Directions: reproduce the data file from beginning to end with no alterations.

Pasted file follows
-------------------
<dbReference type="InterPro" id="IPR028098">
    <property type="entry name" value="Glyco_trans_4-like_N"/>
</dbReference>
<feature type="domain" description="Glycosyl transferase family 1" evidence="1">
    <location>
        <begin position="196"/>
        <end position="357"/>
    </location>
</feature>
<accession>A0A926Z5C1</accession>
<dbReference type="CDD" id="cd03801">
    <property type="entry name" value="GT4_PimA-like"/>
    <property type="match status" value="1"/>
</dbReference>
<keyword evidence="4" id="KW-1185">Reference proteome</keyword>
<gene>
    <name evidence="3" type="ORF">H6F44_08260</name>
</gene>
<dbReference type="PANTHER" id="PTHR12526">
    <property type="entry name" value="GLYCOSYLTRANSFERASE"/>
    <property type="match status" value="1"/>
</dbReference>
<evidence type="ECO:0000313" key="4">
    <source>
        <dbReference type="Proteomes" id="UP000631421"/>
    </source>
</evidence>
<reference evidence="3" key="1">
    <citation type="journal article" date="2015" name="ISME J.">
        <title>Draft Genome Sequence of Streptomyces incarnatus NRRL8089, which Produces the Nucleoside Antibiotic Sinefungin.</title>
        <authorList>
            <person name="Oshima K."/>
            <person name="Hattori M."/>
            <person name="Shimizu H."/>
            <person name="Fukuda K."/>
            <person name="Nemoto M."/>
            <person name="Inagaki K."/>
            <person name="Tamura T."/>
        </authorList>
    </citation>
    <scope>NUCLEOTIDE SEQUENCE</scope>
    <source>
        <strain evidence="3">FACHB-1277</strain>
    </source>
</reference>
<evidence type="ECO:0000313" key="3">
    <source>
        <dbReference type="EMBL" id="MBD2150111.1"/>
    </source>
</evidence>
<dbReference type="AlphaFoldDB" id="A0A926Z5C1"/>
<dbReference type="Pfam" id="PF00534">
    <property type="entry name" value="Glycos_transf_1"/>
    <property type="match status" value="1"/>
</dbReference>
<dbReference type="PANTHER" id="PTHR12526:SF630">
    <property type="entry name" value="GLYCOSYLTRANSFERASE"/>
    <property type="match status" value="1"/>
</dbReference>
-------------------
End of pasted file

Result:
<dbReference type="InterPro" id="IPR028098">
    <property type="entry name" value="Glyco_trans_4-like_N"/>
</dbReference>
<feature type="domain" description="Glycosyl transferase family 1" evidence="1">
    <location>
        <begin position="196"/>
        <end position="357"/>
    </location>
</feature>
<accession>A0A926Z5C1</accession>
<dbReference type="CDD" id="cd03801">
    <property type="entry name" value="GT4_PimA-like"/>
    <property type="match status" value="1"/>
</dbReference>
<keyword evidence="4" id="KW-1185">Reference proteome</keyword>
<gene>
    <name evidence="3" type="ORF">H6F44_08260</name>
</gene>
<dbReference type="PANTHER" id="PTHR12526">
    <property type="entry name" value="GLYCOSYLTRANSFERASE"/>
    <property type="match status" value="1"/>
</dbReference>
<evidence type="ECO:0000313" key="4">
    <source>
        <dbReference type="Proteomes" id="UP000631421"/>
    </source>
</evidence>
<reference evidence="3" key="1">
    <citation type="journal article" date="2015" name="ISME J.">
        <title>Draft Genome Sequence of Streptomyces incarnatus NRRL8089, which Produces the Nucleoside Antibiotic Sinefungin.</title>
        <authorList>
            <person name="Oshima K."/>
            <person name="Hattori M."/>
            <person name="Shimizu H."/>
            <person name="Fukuda K."/>
            <person name="Nemoto M."/>
            <person name="Inagaki K."/>
            <person name="Tamura T."/>
        </authorList>
    </citation>
    <scope>NUCLEOTIDE SEQUENCE</scope>
    <source>
        <strain evidence="3">FACHB-1277</strain>
    </source>
</reference>
<evidence type="ECO:0000313" key="3">
    <source>
        <dbReference type="EMBL" id="MBD2150111.1"/>
    </source>
</evidence>
<dbReference type="AlphaFoldDB" id="A0A926Z5C1"/>
<dbReference type="Pfam" id="PF00534">
    <property type="entry name" value="Glycos_transf_1"/>
    <property type="match status" value="1"/>
</dbReference>
<dbReference type="PANTHER" id="PTHR12526:SF630">
    <property type="entry name" value="GLYCOSYLTRANSFERASE"/>
    <property type="match status" value="1"/>
</dbReference>